“There is a garden in every childhood, an enchanted place where colors are brighter, the air softer, and the morning more fragrant than ever again.” Elizabeth Lawrence

It’s spring at last, on the calendar, but also in our hearts and in the air, as well as in our gardens — a time of rejuvenation, birth, transformation, growth and change. Gardens all over are bursting with vibrant life!

Fitting for the season, I offer you an excerpt from an essay in BECOMING called Gardens and Gifts:

“There are many kinds of gardens in our lives, not just the ones that grow flowers or vegetables. One could think of a circle of friends as a kind of garden, the arrangement of our cupboards, the plates and herbs we choose, the range of jobs we’ve held…

The life of an octogenarian Austrian great-grandma I know comprised several kinds of gardens. Recalling Oma’s variety of gardens has helped me reflect on mine. I have found the metaphor of ‘Life itself as a Garden’ to be fruitful (pun intended) and munificent.

Oma has a vital and robust will to live, even under her present challenging circumstances. She is in her nineties now, frail, confused, wizened, but her face can shine like a fading flower’s last bloom as, with her sense of humor and unrelenting determination, she decides anew to make the best of the situation.

Oma … has modeled for me in a way that made a lasting impression—how to cultivate the beautiful and useful, savor the honey and honeysuckle along the way, and not to pay unnecessary attention to the weeds or irritations, only deal with them if they’re choking other growing things.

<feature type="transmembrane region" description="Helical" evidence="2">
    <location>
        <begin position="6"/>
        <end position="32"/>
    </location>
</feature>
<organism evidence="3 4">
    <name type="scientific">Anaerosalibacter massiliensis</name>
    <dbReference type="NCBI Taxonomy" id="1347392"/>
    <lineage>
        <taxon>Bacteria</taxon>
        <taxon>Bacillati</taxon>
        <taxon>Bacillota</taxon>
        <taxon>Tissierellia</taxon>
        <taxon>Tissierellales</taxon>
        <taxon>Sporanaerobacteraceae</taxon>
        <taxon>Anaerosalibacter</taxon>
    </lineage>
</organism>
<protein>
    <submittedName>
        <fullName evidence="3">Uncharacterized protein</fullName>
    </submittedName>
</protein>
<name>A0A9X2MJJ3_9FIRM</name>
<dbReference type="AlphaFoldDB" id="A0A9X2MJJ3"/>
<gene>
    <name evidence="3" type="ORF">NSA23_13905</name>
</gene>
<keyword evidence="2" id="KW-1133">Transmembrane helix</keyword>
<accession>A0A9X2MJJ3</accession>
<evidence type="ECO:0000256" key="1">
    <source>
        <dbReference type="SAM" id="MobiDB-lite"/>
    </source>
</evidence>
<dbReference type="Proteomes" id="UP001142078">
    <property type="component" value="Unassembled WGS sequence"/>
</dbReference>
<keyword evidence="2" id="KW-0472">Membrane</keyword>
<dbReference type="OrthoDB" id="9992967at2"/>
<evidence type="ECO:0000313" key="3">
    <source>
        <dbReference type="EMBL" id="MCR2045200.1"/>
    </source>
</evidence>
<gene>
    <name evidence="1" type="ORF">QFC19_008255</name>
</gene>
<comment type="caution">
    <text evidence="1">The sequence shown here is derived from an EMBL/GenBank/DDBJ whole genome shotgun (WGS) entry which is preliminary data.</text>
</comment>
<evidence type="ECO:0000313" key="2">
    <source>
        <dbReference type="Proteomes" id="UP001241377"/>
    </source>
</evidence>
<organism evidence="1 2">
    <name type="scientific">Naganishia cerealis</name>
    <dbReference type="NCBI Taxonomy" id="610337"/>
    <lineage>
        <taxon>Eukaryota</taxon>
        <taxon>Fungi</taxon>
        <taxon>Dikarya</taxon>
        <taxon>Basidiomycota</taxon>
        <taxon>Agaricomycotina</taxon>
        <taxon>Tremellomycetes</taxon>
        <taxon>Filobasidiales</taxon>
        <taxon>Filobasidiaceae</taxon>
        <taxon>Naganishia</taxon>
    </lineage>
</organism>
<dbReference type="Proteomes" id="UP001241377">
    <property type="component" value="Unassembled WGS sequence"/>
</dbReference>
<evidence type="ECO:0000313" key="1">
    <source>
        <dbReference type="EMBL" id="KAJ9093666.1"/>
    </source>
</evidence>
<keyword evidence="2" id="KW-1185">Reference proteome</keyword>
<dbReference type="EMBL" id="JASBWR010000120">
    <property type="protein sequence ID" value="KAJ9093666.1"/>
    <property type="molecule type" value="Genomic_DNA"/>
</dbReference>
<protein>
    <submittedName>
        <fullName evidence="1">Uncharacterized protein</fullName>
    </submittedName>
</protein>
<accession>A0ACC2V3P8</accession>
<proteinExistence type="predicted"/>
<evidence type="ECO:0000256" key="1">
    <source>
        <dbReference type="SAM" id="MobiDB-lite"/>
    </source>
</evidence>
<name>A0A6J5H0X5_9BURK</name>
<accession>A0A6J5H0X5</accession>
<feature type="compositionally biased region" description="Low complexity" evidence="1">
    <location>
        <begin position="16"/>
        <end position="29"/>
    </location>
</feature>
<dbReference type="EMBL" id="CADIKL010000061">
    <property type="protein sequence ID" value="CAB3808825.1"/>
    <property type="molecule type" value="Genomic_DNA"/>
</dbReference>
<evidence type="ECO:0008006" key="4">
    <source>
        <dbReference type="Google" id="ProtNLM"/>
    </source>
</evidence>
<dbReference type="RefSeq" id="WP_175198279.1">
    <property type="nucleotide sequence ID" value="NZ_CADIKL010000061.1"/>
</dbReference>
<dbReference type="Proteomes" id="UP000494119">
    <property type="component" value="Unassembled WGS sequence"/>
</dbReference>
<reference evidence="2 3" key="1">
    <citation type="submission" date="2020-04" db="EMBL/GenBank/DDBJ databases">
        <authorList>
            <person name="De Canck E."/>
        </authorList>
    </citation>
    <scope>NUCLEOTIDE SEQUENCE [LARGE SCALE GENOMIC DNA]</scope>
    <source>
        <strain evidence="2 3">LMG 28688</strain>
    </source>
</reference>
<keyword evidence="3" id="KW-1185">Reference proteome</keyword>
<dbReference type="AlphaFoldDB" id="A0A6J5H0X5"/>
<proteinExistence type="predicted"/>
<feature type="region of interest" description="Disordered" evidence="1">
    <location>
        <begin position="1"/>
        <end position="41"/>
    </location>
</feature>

We’re always planting seeds, whether we are aware of it or not. We never know when we may have planted a seed that will bear fruit some time, some place. It’s also probable, sometimes sooner, sometimes later, that we reap what we sow. ‘Life as a garden’ is alive, and can enchant, instruct, and nourish ourselves and others.”

If you find the metaphor useful, here are some questions for reflection: How does your garden grow? What sorts of seeds do you believe you are planting? If the fruit they bear are not exactly what you intended, what seeds would you like to plant and how could you nurture them? What are some ‘weeds’ in your garden and how do you relate to them? What are some aspects of your ‘garden’ that you particularly treasure and why?

As we go about tending the various gardens in our lives, or the garden of our life, let us also pay attention to the butterflies! Elisabet Sahtouris, an evolution biologist and futurist, offers this: “An old unsustainable system fights to preserve itself as a new system struggles to be born… There is no point in being angry with it and there is n need to worry about defeating it. The task is to focus on building the butterfly, the success of which depends on powerful positive and creative efforts in all aspects of society and alliances build among those engaged in them.”

Let’s tend our gardens and build more butterflies this spring!

You may purchase BECOMING on line, or ask your local bookstore to order it. It can be a valuable therapeutic tool as well. Read a therapist’s perspective on its value. And another idea: the collections of essays makes a good option for your book or study group 🙂

Share this: